The reasons for this do vary but according to the latest report into foodbanks in the UK by CPAG, Oxfam and the Trussell Trust, many cases, if not the most, are linked to having some kind of benefit problem. Emergency Use Only found that people resorted to food banks as a last resort when other coping mechanisms had failed, such as local authority assistance. Accepting help from the food bank was often difficult for people to accept and was described by people using the food bank as “shameful”, “embarrassing” and “Unnatural”. It was found that people were generally facing a loss in income or an acute crisis and for around half to two thirds of all people this was linked to a problem with the benefit system, whether it was waiting on a benefit being processed, being sanctioned or being found fit for work and being transferred to another benefit. After the devolution of the social fund to local authorities, it was found that emergency assistance for people was not suffice. The social security system is supposed to act as a safety net for people who fall into crisis. It is supposed to ensure that people do not have to turn to food banks, but instead, the welfare system in the United Kingdom now facilitates having to turn to food banks.

The Department of Work and Pensions has been instructing staff on how to refer people to their local food bank, despite the government denying that food banks have become part of the welfare state. In a freedom of information request from The Guardian earlier this year, it was found that when people had been sanctioned by the Job Centre, they were being “signposted” to the local food bank as opposed to being told about hardship benefits and other forms of assistance such as local authority assistance. The Department of Work and Pensions insist that this is only “signposting” but statistics from the Renfrewshire Foodbank, tell another story.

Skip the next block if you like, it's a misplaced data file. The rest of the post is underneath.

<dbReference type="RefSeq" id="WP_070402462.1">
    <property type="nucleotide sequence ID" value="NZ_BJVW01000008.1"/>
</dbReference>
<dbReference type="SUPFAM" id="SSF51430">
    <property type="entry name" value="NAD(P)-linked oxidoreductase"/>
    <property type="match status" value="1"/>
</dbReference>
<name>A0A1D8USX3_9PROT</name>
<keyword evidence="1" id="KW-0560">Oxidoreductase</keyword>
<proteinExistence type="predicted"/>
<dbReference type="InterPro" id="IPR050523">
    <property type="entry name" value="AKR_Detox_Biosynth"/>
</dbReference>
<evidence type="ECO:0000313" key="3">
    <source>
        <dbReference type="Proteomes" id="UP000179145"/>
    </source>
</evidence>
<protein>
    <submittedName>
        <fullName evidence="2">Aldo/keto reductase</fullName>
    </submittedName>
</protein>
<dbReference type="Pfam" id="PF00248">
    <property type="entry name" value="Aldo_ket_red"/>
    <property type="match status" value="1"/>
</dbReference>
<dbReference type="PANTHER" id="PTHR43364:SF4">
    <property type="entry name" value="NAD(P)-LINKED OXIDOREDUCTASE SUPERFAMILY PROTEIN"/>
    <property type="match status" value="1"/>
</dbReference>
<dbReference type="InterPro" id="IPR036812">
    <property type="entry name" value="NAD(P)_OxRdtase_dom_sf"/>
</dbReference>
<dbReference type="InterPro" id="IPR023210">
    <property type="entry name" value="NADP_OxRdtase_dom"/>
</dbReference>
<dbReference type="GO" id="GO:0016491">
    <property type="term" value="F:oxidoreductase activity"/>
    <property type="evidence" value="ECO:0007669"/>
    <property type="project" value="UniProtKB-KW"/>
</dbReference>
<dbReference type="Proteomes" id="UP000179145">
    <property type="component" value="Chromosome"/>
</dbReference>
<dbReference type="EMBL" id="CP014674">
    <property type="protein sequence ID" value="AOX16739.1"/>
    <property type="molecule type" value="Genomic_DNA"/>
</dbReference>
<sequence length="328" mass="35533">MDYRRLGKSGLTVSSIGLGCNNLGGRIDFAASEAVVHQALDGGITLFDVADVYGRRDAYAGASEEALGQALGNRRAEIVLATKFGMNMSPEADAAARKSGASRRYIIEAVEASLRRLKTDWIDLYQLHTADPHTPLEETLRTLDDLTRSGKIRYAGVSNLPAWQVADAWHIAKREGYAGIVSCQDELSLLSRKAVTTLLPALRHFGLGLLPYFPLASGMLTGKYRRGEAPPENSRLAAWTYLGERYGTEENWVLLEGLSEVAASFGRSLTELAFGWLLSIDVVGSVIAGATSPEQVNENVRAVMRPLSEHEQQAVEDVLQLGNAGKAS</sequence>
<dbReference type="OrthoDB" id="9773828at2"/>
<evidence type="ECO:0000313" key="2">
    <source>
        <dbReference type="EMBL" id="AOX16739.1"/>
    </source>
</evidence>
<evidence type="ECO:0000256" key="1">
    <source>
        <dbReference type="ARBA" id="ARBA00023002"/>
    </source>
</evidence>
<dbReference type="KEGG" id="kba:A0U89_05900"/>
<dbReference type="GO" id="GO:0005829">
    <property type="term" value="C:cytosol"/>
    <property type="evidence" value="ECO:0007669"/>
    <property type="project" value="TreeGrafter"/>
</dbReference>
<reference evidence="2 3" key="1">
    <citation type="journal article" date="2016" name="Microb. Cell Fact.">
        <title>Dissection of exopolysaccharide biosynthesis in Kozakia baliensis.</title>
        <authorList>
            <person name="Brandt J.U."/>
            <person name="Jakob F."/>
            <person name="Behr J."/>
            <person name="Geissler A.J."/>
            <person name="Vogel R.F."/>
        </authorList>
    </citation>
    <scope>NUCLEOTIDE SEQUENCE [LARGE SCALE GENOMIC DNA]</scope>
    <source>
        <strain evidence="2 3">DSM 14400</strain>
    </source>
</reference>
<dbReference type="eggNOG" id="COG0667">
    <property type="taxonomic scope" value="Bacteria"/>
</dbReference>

In the Renfrewshire area, the second biggest referee to the local food bank is the Job Centre. So far this year, the local Job Centre have given out 373 vouchers for the local food bank. In total 3554 people have been fed by the Renfrewshire food banks. This is clear evidence that food banks have now become a part of the welfare state.

The Scottish Government Welfare Reform committee have also stated they believe that the evidence from organisations such as Citizen’s Advice is convincing and strong. In a report this June, they said:

“The committee is convinced by the volume and strength of the evidence it has received that there is a direct correlation between welfare reform and the increase in use of food banks. The Department of Work and Pensions benefit sanctions are one of the key components of welfare reform which are leading to an increase in need for food banks.”

Given that nearly one million people have had to access food banks in the past year, it is not unreasonable to assume that food banks have become part of the welfare state. Food banks are a sign of “a Dickensian model of welfare” and have no place in a prosperous society where the government should be able to feed it’s people. If government agencies are referring people to food banks then there is a fundamental problem at large.

It is, ultimately, clear to see that the Conservative’s plans for a “big society” are somewhat, inadvertently, coming into play. The Tories seem nonplussed that many of the most vulnerable people in society are turning to food banks, because if the responsibility is shifted away from them, it is one less undesirable to worry about.